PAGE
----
When PM Naftali Bennett makes the Iranian nuclear issue the crux of his first encounter with President Joe Biden at the White House on Thursday, Aug. 26, he will in fact be falling back on his predecessor Binyamin Netanyahu’s firm objection to his host’s efforts to revive the lapsed 2015 nuclear accord by fresh talks.
As to the “new spirit” he hoped to bring to the meeting, he told reporters before boarding the flight to the US that he would “seek common ground with the Biden administration on Iran and promised…a new and constructive approach to containing Iran’s nuclear program.” He did not amplify on this “approach.” However, foreign minister Yair Lapid and defense minister Benny Gantz. his senior partners in the new government established in June set the tone by committing to a policy of “lining up with Washington” on Mid East policies.
Neither did his words on the Palestinian issue in his first interview with an international publication break new ground. He said he would expand West Bank settlements, declined to back American plans to reopen a consulate for Palestinians in Jerusalem and ruled out reaching a peace agreement. In essence: although he dropped annexation, he also ruled out a Palestinian state, whereas Biden and the Democratic Party have consistently objected to settlement expansion and held to a two-state solution of the dispute.
Even The New York Times., no fan of Netanyahu, concluded after interviewing his successor that the “new spirit” in the relationship hailed by the prime minister is one of tone rather than substance.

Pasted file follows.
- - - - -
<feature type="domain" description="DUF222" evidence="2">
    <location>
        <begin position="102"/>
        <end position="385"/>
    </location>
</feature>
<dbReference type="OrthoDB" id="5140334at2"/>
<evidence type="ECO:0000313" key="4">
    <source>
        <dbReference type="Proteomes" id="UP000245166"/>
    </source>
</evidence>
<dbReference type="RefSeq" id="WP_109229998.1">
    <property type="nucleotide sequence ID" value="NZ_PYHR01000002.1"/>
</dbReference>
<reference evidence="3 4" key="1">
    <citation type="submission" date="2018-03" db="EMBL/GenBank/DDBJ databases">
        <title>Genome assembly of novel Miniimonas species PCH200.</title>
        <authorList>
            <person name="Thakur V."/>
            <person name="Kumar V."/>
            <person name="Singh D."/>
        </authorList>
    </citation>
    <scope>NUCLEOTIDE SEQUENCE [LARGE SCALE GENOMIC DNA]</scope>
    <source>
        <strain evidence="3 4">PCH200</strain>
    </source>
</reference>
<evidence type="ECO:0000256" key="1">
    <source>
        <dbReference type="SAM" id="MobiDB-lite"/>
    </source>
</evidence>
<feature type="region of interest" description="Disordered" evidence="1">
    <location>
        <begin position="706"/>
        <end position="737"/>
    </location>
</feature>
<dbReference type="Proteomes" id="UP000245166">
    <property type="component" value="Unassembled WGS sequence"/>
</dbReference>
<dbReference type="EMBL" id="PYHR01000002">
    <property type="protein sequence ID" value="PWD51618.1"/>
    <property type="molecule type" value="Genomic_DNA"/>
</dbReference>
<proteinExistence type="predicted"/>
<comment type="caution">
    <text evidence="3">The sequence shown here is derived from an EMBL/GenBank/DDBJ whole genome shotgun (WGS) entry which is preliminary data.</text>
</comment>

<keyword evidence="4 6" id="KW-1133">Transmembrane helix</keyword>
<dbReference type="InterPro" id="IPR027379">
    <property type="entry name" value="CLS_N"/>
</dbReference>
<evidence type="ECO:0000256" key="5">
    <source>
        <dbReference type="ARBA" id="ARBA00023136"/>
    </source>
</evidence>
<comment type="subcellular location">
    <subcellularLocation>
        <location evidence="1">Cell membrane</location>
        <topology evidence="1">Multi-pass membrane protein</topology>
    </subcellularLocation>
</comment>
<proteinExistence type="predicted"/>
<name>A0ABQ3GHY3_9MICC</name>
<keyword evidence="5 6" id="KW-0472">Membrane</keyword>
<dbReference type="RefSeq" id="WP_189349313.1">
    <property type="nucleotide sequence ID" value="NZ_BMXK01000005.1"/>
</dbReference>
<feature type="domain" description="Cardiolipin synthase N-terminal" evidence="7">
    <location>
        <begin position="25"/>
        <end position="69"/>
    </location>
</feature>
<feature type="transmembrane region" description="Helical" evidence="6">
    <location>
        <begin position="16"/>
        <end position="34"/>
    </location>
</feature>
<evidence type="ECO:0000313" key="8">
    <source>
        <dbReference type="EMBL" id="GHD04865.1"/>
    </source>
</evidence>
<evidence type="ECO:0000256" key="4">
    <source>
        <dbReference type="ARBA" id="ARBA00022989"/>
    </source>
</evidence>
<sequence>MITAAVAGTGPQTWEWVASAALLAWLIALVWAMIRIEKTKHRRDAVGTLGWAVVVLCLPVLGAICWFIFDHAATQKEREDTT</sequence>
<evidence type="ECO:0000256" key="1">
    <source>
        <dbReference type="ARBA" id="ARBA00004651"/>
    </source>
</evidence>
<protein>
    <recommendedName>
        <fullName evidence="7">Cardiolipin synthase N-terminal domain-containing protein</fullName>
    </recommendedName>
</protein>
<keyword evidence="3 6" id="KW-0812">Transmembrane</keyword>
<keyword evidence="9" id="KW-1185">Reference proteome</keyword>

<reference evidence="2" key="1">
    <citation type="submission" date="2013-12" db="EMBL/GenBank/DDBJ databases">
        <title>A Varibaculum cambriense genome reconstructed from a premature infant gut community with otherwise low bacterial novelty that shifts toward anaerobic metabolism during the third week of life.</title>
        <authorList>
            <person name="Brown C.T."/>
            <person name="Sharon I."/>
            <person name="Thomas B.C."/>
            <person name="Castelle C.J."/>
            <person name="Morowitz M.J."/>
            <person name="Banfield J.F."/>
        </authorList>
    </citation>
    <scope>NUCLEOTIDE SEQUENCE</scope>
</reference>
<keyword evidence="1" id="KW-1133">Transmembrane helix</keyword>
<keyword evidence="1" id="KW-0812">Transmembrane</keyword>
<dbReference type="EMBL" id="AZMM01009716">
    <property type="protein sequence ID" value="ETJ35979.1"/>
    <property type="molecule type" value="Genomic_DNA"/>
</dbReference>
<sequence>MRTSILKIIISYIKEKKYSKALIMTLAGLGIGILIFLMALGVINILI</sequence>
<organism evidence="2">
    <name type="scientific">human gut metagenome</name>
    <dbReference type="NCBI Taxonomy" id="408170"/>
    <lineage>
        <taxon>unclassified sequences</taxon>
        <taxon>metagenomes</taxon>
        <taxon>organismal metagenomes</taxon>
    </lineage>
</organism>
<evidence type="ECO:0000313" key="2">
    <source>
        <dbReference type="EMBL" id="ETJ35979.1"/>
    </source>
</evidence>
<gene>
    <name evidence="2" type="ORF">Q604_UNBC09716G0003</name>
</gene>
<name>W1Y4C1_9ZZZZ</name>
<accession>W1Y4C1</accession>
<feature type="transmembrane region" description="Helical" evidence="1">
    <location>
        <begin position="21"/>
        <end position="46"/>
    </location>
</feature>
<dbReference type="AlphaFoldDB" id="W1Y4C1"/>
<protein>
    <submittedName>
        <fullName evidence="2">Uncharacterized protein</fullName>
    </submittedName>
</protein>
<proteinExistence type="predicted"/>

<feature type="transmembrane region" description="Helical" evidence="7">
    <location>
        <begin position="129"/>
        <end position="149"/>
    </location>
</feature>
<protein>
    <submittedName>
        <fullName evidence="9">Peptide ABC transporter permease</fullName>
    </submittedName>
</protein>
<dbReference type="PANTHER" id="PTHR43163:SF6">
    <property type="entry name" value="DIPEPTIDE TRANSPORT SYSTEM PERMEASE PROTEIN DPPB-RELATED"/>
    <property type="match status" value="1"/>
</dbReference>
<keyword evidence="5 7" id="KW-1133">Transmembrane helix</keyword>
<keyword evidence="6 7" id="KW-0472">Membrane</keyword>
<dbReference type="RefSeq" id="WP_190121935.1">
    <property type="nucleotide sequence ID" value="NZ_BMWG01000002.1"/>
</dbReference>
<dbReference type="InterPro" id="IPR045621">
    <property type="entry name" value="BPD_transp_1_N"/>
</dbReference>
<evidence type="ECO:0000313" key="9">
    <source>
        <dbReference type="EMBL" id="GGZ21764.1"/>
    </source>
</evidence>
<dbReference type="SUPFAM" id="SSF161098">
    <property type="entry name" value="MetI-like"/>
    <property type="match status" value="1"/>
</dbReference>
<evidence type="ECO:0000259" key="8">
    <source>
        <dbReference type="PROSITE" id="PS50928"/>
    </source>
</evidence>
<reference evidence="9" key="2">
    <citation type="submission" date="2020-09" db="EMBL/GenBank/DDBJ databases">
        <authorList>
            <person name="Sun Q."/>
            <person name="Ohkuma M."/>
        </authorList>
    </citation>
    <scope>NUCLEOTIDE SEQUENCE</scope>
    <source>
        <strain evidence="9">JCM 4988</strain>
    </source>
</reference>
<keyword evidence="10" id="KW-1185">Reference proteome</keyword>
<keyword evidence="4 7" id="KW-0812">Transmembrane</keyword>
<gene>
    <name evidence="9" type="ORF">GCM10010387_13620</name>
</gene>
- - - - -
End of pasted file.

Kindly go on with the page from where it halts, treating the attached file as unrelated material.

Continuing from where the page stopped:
“I call it the good-will government,” Bennett said. “There’s a new dimension here — coming up with new ways to address problems, being very realistic, very pragmatic, and being reasonable with friends.” Political sources in Jerusalem fear that the new leader’s exceptional openness to “friends” in place of solid positions on crucial issues may well be interpreted as weakness and openness to pressures to toe the Washington line.
At the same time, the prime minister will be greeted by an American president beset with major quandaries and an approval rating that has plunged from 62 pc to 42pc over the Afghanistan debacle. Three out of four Americans believe that mismanagement of the US withdrawal has opened the door for al-Qaeda and the Islamic state to re-establish bases for terrorist attacks on the US. Biden also faces a loss of credibility in the eyes of Western allies. Clearly, this is hardly the right moment for the Israeli prime minister to find common ground with the US president on the Iranian nuclear issue or that Bennett will come out of their first encounter with a substantial reset of the relationship.